It isn’t just the Clintons who listen to Dr. Hyman. Despite having contributed nothing to medical science—unless you count his "UltraWellness Center" a contribution—Hyman is massively influential. He features in Fed Up, Katie Couric’s documentary about obesity. He appears regularly on CNN, Today, The View, and Dr. Oz. And for those who question his bona fides, he can point to his new position as director of the renowned Cleveland Clinic’s “Center for Functional Medicine”.
So what kind of reading material might Dr. Hyman recommend to the Clintons, or Katie Couric, or his patients? One book he clearly loves is Vani Hari’s The Food Babe Way, to be released February 10th. In his rhapsodic foreword, Hyman compares Hari to Nobel laureate Linus Pauling and to Martin Luther King. “[She] changes everything about how we see the world,” writes Hyman, and through “stunning detective work uncovers nearly every toxin in our food system.”
Hyman’s praise is somewhat shocking. For many scientists, the only stunning thing about Hari is the depth and conviction of her ignorance. After all, this is the person who warned against eating products containing cellulose because “no one should be eating wood…Yuck!” She even told her legions of followers—the Food Babe Army—that “water heated in the microwave resulted in a crystal similar to that created by the word Satan.”
That’s right: The MLK of food toxicity suggested that saying Satan to water will make it evil. (Hari has since deleted the blog post, admitting it was not her “most impressive piece of work”.)
An endorsement from Dr. Hyman will surely further the Food Babe’s credibility and power. This power is already formidable: she and her army forced Subway to remove azodicarbonamide—“the yoga mat chemical”—from its bread, and got Anheuser-Busch to disclose beer ingredients after she hinted one might be antifreeze. (Hari confused propylene glycol, which is used in antifreeze, with propylene glycol alginate, an unrelated kelp derivative.)
There’s nothing wrong with encouraging industry transparency, and in that sense Hyman’s hero is doing admirable work. People really should know what they’re eating, and absent the threat of consumer advocacy corporations would certainly be less forthcoming.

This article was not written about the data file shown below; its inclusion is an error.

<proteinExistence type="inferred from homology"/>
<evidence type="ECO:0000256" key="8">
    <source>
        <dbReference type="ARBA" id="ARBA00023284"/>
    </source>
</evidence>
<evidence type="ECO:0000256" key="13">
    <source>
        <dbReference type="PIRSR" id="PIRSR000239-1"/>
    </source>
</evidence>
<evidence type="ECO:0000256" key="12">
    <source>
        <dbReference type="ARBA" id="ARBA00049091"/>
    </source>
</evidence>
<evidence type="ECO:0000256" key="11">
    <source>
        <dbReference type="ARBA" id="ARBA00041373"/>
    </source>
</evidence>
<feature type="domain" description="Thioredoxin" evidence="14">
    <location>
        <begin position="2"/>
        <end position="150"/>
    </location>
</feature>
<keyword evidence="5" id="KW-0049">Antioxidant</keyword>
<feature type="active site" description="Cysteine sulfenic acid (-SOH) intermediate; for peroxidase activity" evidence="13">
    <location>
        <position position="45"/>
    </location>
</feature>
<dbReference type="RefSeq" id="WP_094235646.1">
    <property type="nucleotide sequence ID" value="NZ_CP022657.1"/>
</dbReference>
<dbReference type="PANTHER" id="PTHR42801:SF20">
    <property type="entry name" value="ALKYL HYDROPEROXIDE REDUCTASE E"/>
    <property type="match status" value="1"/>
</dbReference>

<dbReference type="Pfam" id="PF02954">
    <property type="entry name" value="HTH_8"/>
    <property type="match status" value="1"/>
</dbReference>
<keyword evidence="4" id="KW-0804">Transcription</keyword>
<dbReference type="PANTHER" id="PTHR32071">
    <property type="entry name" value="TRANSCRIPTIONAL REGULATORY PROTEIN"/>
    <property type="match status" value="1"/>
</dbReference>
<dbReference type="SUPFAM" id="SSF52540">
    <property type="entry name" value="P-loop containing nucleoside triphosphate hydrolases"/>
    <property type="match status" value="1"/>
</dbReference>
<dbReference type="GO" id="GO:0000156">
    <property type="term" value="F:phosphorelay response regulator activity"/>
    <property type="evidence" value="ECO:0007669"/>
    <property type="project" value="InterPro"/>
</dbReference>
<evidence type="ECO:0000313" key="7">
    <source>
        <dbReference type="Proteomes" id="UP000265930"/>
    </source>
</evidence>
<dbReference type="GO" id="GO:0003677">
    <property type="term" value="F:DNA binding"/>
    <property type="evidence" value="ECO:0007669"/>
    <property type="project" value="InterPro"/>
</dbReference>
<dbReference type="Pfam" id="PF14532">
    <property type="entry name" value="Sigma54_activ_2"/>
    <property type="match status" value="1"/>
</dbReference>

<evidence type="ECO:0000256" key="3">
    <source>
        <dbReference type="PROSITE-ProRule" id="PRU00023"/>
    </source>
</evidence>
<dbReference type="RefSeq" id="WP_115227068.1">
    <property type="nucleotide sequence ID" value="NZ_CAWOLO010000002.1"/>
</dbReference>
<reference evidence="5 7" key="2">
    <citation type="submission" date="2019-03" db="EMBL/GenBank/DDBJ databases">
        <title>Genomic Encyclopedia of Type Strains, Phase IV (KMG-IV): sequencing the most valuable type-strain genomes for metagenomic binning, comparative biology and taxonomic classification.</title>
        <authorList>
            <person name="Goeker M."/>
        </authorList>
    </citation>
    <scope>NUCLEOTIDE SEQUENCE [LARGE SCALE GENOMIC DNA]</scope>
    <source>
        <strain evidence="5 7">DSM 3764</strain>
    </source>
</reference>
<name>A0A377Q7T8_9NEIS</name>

But advocacy shouldn’t entail vacuous generalizations about “toxins,” the consequences of which are front and center in the current epidemic of vaccine fear. Hari’s strategy of demonizing whatever she can’t pronounce or grosses her out isn’t just unscientific. It’s dangerous. Fetal calf serum—ewww!—is present in many vaccinations. And propylene glycol—yes, the antifreeze kind—could help create more freeze-stable vaccines, protecting them during cold-chain transport. Public figures like Hari have a duty to help people understand the complexity of chemistry, instead of encouraging irrational toxicity verdicts on the basis of “yuck” factor.
On vaccines Hyman himself is deftly equivocal. In one blog post he calls his stance “aggressively pro-vaccine.” But in another he tells the ominous story of Sam, an autistic 2 ½ year-old, “who talked, walked, loved, and played normally—that is, until after his measles, mumps, and rubella vaccination at 22 months.” Scary!
(The Food Babe is equally hard to pin down. She calls herself pro-vaccine, but also refuses the flu vaccine and cites anti-vaccine advocate and professional fearmonger Joseph Mercola as a "health expert" and personal hero.)
Hari is not a medical professional, so her behavior, if not excusable, is at least understandable. But it’s hard to understand why Dr. Hyman would endorse—and practice—the same kind of dangerous nonsense. “How could we know…that common foods contain secretions from beavers’ anal glands?” asks Hyman in his foreword. A better question to ask is why we should care.
The age of the internet has combined extraordinary information access with woeful scientific illiteracy—a recipe for disaster, particularly when fear is added to the mix. Dividing the world up according to simple moralistic binaries—“chemicals” bad, “natural” good—makes it impossible to think critically about vaccines or emerging technologies like GMOs.
We should worry about Dr. Hyman’s influence. Intelligent people can still be suckered by pseudoscience (the Reagans famously consulted an astrologer). Vani Hari argues for our right to know about toxins in our food. Equally important is the right to know about toxic rhetoric that might poison the minds of powerful policymakers and a vulnerable public. No high-profile medical professional—save, perhaps, for Dr. Oz—would ever endorse Hari’s irresponsible approach to food and medicine.
Dr. Hyman has done so, and the Cleveland Clinic and the Clintons lend him unjustified credibility. Let’s come together, like the Food Babe Army has so many times, and hold them accountable.